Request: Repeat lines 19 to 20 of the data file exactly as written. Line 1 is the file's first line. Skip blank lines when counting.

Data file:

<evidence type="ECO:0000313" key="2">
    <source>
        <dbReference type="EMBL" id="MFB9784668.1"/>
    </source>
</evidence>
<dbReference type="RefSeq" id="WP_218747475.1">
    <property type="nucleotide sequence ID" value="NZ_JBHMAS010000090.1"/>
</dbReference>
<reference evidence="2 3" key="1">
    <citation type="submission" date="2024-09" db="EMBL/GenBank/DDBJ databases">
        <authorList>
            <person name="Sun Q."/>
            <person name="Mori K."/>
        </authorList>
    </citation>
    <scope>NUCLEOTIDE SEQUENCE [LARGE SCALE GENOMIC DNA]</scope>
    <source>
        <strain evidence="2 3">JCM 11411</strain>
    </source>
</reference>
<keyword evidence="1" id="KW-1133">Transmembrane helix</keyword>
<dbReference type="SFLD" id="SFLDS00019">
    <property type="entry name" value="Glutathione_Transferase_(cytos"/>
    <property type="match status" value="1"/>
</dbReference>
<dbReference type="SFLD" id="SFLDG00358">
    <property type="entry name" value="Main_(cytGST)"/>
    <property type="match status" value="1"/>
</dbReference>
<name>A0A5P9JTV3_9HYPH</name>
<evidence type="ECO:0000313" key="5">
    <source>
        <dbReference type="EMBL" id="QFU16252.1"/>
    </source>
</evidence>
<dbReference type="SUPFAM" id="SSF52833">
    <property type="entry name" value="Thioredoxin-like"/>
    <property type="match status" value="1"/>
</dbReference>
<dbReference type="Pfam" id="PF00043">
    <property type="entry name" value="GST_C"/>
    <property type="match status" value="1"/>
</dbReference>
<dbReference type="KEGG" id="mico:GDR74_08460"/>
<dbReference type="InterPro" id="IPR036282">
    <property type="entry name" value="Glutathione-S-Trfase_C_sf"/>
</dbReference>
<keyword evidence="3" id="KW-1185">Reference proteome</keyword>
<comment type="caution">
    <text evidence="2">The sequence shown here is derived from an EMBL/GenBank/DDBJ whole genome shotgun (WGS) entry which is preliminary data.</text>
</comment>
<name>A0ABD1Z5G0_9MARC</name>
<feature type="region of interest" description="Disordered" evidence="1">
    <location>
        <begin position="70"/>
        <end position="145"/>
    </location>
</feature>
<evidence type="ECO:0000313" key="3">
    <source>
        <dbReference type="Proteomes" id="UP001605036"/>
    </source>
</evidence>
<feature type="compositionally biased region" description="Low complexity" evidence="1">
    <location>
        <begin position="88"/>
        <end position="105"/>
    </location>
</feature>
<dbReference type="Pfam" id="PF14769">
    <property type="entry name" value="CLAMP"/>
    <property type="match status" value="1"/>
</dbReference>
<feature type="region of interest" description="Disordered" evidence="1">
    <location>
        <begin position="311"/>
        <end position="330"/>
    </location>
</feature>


    </source>
</reference>